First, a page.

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Answers for Pilots

Starting a flying club

Has the warm weather got you wishing you could fly more often? Perhaps you and a few other pilots have been talking about starting a flying club. Great! But initial discussions are sure to result in more questions than answers.

Has the warm weather got you wishing you could fly more often? Perhaps you and a few other pilots have been talking about starting a flying club. Great! But initial discussions are sure to result in more questions than answers. What kind of flying will you primarily be doing? Local or long distance? Business or pleasure? The answer will help determine the kind of airplane you'll want. How will you finance the aircraft? How will you decide how much the club dues should be, and what expenses will they cover? These questions warrant a lot of thought and research. And then there are the day-to-day club operations. Let's take a look at a few of them.

Scheduling should be realistic and fair to give all members a chance to fly, and to keep the aircraft in the air as many hours as possible. There are several ways to set up a schedule, including assigning it to a scheduling officer, rotating the responsibility between members, or posting a sign-up sheet (either on paper or online) that allows members to schedule on a first-come, first-served basis.

A well-ordered maintenance program is essential for keeping the airplane flying. Members may be able to perform certain preventive maintenance tasks, but the club's maintenance officer is normally the only person allowed to authorize major repairs.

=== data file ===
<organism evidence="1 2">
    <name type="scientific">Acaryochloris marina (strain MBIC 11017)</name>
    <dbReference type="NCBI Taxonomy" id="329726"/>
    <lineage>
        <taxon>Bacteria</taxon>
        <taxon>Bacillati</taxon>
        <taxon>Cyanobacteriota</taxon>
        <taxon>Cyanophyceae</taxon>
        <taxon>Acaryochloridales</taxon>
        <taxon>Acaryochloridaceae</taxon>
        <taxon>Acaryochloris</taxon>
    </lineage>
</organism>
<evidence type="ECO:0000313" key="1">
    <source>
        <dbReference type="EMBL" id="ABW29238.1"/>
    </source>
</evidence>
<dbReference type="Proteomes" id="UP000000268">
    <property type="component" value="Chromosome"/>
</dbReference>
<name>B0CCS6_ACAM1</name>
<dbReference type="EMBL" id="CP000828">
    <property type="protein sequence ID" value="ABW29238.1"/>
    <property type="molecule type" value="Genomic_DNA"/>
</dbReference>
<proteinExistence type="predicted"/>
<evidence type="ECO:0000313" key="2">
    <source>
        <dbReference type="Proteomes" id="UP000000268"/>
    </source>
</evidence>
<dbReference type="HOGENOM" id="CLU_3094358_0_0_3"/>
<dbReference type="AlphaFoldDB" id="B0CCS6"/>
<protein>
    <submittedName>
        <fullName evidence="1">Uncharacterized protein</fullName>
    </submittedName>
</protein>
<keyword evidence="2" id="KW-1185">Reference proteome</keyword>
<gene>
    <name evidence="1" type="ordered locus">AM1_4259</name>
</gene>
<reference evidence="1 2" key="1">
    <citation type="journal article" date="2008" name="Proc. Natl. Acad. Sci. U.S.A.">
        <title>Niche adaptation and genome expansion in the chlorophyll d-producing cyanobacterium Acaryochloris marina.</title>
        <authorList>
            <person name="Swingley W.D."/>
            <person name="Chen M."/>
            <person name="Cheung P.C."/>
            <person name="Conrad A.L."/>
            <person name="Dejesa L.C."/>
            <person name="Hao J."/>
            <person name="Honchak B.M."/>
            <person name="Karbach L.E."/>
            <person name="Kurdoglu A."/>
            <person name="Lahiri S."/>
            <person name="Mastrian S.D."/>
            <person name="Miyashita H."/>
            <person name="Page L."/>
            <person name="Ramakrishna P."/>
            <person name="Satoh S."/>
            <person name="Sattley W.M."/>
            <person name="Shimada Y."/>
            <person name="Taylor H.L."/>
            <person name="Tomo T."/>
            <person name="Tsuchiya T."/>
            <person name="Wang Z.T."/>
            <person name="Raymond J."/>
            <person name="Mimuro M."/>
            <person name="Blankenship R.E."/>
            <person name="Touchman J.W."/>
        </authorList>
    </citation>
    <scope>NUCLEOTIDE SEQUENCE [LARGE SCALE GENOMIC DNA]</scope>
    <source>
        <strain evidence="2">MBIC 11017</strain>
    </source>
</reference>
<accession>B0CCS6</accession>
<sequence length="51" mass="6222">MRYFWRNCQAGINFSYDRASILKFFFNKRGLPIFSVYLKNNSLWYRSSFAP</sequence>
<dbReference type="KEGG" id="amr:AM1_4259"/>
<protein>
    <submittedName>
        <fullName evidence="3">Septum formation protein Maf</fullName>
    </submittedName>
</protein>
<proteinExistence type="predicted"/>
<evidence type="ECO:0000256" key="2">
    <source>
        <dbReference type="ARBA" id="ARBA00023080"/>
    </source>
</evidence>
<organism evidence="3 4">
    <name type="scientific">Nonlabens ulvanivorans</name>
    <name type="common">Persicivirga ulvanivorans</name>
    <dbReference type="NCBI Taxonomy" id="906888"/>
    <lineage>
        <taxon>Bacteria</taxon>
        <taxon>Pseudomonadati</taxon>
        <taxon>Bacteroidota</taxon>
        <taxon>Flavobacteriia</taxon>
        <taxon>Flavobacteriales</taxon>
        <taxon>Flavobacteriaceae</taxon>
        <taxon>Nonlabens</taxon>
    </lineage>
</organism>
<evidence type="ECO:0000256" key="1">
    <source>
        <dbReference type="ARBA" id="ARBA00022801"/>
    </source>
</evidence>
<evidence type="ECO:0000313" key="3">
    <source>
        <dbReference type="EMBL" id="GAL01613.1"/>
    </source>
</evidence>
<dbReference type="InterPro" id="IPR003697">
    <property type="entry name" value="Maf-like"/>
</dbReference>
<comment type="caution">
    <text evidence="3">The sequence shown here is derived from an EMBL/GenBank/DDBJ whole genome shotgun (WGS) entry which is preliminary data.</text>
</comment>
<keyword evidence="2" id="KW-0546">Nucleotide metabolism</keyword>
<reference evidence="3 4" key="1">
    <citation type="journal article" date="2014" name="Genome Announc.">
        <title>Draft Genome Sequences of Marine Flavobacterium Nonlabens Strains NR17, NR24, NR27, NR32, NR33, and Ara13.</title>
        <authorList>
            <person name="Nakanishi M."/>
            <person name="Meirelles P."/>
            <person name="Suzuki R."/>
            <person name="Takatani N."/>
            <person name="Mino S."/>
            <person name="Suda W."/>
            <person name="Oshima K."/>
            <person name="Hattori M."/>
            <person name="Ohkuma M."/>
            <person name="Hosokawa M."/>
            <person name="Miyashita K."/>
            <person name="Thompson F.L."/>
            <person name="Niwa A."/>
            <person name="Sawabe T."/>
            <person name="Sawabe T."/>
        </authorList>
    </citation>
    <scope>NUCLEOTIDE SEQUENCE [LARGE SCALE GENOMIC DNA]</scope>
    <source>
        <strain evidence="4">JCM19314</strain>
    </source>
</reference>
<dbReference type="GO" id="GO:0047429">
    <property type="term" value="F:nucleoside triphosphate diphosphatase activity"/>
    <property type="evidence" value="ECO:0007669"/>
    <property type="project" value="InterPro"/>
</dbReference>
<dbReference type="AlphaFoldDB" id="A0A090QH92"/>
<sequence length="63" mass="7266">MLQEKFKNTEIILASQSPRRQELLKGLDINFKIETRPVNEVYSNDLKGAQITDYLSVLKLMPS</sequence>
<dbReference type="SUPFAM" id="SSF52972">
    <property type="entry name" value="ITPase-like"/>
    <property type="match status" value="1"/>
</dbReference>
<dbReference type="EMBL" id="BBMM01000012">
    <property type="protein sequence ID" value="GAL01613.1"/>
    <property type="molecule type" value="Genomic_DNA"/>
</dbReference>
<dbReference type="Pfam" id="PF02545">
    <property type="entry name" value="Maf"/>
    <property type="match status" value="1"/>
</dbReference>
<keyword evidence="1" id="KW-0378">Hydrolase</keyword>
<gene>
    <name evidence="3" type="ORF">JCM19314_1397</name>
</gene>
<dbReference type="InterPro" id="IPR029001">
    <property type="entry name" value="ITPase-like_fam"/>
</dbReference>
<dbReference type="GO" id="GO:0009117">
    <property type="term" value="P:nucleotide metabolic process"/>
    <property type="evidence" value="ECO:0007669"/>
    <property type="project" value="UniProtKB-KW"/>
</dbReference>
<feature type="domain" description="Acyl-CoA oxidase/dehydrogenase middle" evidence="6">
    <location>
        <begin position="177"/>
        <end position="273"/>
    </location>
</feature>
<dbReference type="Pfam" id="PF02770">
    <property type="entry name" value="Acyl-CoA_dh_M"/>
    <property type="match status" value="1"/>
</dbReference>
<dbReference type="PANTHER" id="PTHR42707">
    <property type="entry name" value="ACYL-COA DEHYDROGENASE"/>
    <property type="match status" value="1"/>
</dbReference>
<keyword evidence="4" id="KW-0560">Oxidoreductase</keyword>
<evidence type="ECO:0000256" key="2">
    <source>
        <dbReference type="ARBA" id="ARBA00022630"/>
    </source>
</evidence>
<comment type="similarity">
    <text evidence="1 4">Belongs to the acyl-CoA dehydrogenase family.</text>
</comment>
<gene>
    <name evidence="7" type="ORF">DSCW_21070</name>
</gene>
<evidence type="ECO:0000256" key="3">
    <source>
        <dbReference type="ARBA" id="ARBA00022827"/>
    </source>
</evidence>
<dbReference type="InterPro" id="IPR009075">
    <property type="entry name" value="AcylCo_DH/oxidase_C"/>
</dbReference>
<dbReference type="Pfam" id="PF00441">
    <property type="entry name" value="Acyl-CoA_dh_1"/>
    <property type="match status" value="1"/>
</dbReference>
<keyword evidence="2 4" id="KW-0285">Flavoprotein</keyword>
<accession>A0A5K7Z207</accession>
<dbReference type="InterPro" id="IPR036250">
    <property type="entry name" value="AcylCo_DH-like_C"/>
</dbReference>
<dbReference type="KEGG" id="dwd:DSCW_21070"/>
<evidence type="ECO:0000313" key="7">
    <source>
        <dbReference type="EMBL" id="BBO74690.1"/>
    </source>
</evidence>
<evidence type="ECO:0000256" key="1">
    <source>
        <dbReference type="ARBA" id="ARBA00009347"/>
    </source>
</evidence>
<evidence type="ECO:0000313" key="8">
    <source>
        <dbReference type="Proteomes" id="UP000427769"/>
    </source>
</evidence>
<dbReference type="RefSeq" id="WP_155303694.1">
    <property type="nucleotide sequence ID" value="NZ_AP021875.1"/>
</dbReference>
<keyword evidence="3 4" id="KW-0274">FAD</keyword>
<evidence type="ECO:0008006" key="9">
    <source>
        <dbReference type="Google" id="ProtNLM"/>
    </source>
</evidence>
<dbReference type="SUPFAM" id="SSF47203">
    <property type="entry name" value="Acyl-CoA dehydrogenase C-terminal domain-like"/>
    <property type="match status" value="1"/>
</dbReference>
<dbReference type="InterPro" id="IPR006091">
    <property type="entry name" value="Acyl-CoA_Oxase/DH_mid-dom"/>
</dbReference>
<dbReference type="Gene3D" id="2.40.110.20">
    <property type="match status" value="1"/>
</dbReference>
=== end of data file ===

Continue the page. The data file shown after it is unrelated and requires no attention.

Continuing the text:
Keeping good records is a necessary part of managing any organization, including a flying club. Accurate and thorough records should be kept for flight time, maintenance, and business transactions.

A basic flight-time form should record the date, tachometer readings before and after each flight, and the member's signature. You also may want to include space for the type of flight, fuel used, airplane squawks, how the squawk was addressed, who signed it off, and when.

Aircraft and engine logbooks are the basic maintenance records for any aircraft, but a club also may want to keep records on the cost of maintenance, service life of equipment, and malfunction and defect reports. These are of interest to club members, and also would be very helpful should the club decide to sell the airplane.

Finally, there are the business records. Even the smallest clubs must keep accurate records of meetings, club transactions, member billings, and all other financial activity. If necessary, consult an accountant, especially at tax time.

These thoughts give you a place to start, but there's a lot more to consider, including administration and staff, new members, insurance, taxes, flight training, and safety. AOPA has much of this information online, along with sample bylaws and articles of incorporation to use as models for writing your own.

If you have questions, call AOPA's Pilot Information Center at 800/USA-AOPA (872-2672), from 8:30 a.m. to 6 p.m. Eastern time, Monday through Friday.

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Contact information

Phone: 800/USA-AOPA (872-2672), from 8:30 a.m. to 6 p.m. Eastern time from Monday through Friday
E-mail: [email protected]
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